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In the New Covenant, just before the crucifixion, Yeshua not only used bread as a symbol for His flesh in the Lord's Supper, but He also compared himself to the manna God sent from heaven to the Israelites in the desert (John 6:32-33, 48-51).
The flesh or meat of the animal sacrifices of the Levitical priesthood also symbolized Yeshua's sacrifice on the cross as fulfillment of the Torah's requirement for the remission of sin. John the apostle said that Yeshua was "the Word (that) became flesh and dwelt among us ..." making Yeshua both the bread from heaven and the word that became flesh (John 1:14).
The prophet Micah foretold that the birthplace of the Messiah would be in Bethlehem of Judah (Micah 5:2). While Bethlehem in Hebrew means "House of Bread", in Arabic it means "House of Meat", or "flesh."
by Jonathan Moore, , Ahavat Yesua Congregation
God commanded Israel to keep certain appointed times. During one of these holidays we are even supposed to make temporary dwelling places and yet again remember leaving Egypt. It's been an awfully long time since we left Egypt. And Passover is all about remembering our deliverance ... so WHY?!
Why do we need the Feast of Tabernacles (Sukkot) and what relevance does it have to you and me? Let's first remember that it had several purposes even in the days of Moses, as set out in the following three consecutive verses:
Cancelling of Debts
"At the end of every seven years, in the set time of the year of cancelling debts, during the feast of Sukkot ..." (Deuteronomy 31:10).
Coming before God
"When all Israel comes to appear before Adonai your God in the place He chooses ... Gather the people ..." (Deuteronomy 31:11, 12).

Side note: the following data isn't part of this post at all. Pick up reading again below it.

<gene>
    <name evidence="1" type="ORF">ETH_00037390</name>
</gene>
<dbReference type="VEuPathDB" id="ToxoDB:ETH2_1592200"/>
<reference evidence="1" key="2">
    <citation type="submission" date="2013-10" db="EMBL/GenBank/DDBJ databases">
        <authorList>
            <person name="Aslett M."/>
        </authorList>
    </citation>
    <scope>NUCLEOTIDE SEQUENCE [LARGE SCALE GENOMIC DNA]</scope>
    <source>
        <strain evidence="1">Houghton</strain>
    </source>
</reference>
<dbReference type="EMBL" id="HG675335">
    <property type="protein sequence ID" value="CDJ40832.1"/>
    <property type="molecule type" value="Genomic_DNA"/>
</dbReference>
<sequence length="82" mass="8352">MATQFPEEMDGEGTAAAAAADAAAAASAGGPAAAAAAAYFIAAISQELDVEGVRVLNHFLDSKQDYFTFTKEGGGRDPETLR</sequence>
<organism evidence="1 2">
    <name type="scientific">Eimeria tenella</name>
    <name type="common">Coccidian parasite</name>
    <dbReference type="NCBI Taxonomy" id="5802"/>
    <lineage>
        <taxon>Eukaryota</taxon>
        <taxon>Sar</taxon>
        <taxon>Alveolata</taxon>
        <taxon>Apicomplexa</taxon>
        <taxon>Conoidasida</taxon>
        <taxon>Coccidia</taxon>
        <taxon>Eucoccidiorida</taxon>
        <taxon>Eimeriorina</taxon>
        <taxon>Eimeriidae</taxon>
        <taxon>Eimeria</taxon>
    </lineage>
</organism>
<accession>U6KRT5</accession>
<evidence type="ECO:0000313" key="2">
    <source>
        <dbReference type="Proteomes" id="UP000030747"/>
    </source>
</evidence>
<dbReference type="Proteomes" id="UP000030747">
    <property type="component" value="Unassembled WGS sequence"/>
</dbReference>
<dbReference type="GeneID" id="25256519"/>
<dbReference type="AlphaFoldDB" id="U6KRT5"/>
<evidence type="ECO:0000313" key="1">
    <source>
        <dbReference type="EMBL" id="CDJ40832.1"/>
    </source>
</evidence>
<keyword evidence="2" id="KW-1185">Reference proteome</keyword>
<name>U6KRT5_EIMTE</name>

Reading the Word
"... you are to read this Torah before them in their hearing" (Deuteronomy 31:11).
In congregation Ahavat Yeshua we have gathered together during Sukkot as a congregation every year at least once to celebrate. But this year in addition to coming together and reading from our Torah scroll we took another step in fulfilling the Biblical significance of Sukkot.
The prophet Zechariah foretold of a time when all nations will ascend to Jerusalem every year to "worship the King, the Lord of hosts, and to keep Sukkot" (Zechariah 14:16).
Last year we noticed that so many visitors came to join us during this appointed time that we could hardly fit in our meeting hall. This year we took a leap of faith and rented a facility more than twice as large as our normal space ... with great success! We estimate about 300 people attended our service which normally has about 100-120 people. We departed from our normal practice of only speaking Hebrew from the stage by providing English translation from the front. It was an amazing privilege to host the nations and see an expression of prophecy fulfilled. So while Israel may not need another holiday to remember leaving Egypt, we do see that this holiday is meant for connecting the nations to Israel and giving us the opportunity to host all our friends!
Maybe you will join us next year?
This article was previously published on October 4th 2017 here on the Revive Israel website
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